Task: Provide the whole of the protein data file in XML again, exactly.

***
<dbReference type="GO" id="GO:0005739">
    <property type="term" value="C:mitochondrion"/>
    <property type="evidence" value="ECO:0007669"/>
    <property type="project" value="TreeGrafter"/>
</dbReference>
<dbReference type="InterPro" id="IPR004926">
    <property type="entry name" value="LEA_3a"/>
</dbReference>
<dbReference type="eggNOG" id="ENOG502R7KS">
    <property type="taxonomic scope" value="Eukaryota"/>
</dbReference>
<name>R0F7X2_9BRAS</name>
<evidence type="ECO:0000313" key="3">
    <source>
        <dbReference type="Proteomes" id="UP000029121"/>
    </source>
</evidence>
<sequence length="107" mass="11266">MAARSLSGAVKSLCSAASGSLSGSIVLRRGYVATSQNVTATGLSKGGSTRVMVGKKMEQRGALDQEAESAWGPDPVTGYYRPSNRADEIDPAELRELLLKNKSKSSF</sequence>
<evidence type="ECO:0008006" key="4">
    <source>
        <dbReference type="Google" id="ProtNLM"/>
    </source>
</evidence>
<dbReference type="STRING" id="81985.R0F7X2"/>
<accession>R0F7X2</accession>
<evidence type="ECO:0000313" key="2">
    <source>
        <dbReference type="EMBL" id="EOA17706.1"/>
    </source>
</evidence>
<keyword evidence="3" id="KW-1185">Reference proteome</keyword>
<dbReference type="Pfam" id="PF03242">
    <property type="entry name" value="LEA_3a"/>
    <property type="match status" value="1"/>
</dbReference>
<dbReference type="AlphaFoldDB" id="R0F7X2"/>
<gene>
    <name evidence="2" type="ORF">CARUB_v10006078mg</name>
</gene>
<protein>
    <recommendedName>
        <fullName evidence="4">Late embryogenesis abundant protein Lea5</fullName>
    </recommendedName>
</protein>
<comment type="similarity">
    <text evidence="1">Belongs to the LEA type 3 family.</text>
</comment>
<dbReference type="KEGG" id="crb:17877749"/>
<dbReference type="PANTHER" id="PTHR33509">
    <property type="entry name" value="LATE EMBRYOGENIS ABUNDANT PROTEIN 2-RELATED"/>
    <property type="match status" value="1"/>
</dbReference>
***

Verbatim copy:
<dbReference type="GO" id="GO:0005739">
    <property type="term" value="C:mitochondrion"/>
    <property type="evidence" value="ECO:0007669"/>
    <property type="project" value="TreeGrafter"/>
</dbReference>
<dbReference type="InterPro" id="IPR004926">
    <property type="entry name" value="LEA_3a"/>
</dbReference>
<dbReference type="eggNOG" id="ENOG502R7KS">
    <property type="taxonomic scope" value="Eukaryota"/>
</dbReference>
<name>R0F7X2_9BRAS</name>
<evidence type="ECO:0000313" key="3">
    <source>
        <dbReference type="Proteomes" id="UP000029121"/>
    </source>
</evidence>
<sequence length="107" mass="11266">MAARSLSGAVKSLCSAASGSLSGSIVLRRGYVATSQNVTATGLSKGGSTRVMVGKKMEQRGALDQEAESAWGPDPVTGYYRPSNRADEIDPAELRELLLKNKSKSSF</sequence>
<evidence type="ECO:0008006" key="4">
    <source>
        <dbReference type="Google" id="ProtNLM"/>
    </source>
</evidence>
<dbReference type="STRING" id="81985.R0F7X2"/>
<accession>R0F7X2</accession>
<evidence type="ECO:0000313" key="2">
    <source>
        <dbReference type="EMBL" id="EOA17706.1"/>
    </source>
</evidence>
<keyword evidence="3" id="KW-1185">Reference proteome</keyword>
<dbReference type="Pfam" id="PF03242">
    <property type="entry name" value="LEA_3a"/>
    <property type="match status" value="1"/>
</dbReference>
<dbReference type="AlphaFoldDB" id="R0F7X2"/>
<gene>
    <name evidence="2" type="ORF">CARUB_v10006078mg</name>
</gene>
<protein>
    <recommendedName>
        <fullName evidence="4">Late embryogenesis abundant protein Lea5</fullName>
    </recommendedName>
</protein>
<comment type="similarity">
    <text evidence="1">Belongs to the LEA type 3 family.</text>
</comment>
<dbReference type="KEGG" id="crb:17877749"/>
<dbReference type="PANTHER" id="PTHR33509">
    <property type="entry name" value="LATE EMBRYOGENIS ABUNDANT PROTEIN 2-RELATED"/>
    <property type="match status" value="1"/>
</dbReference>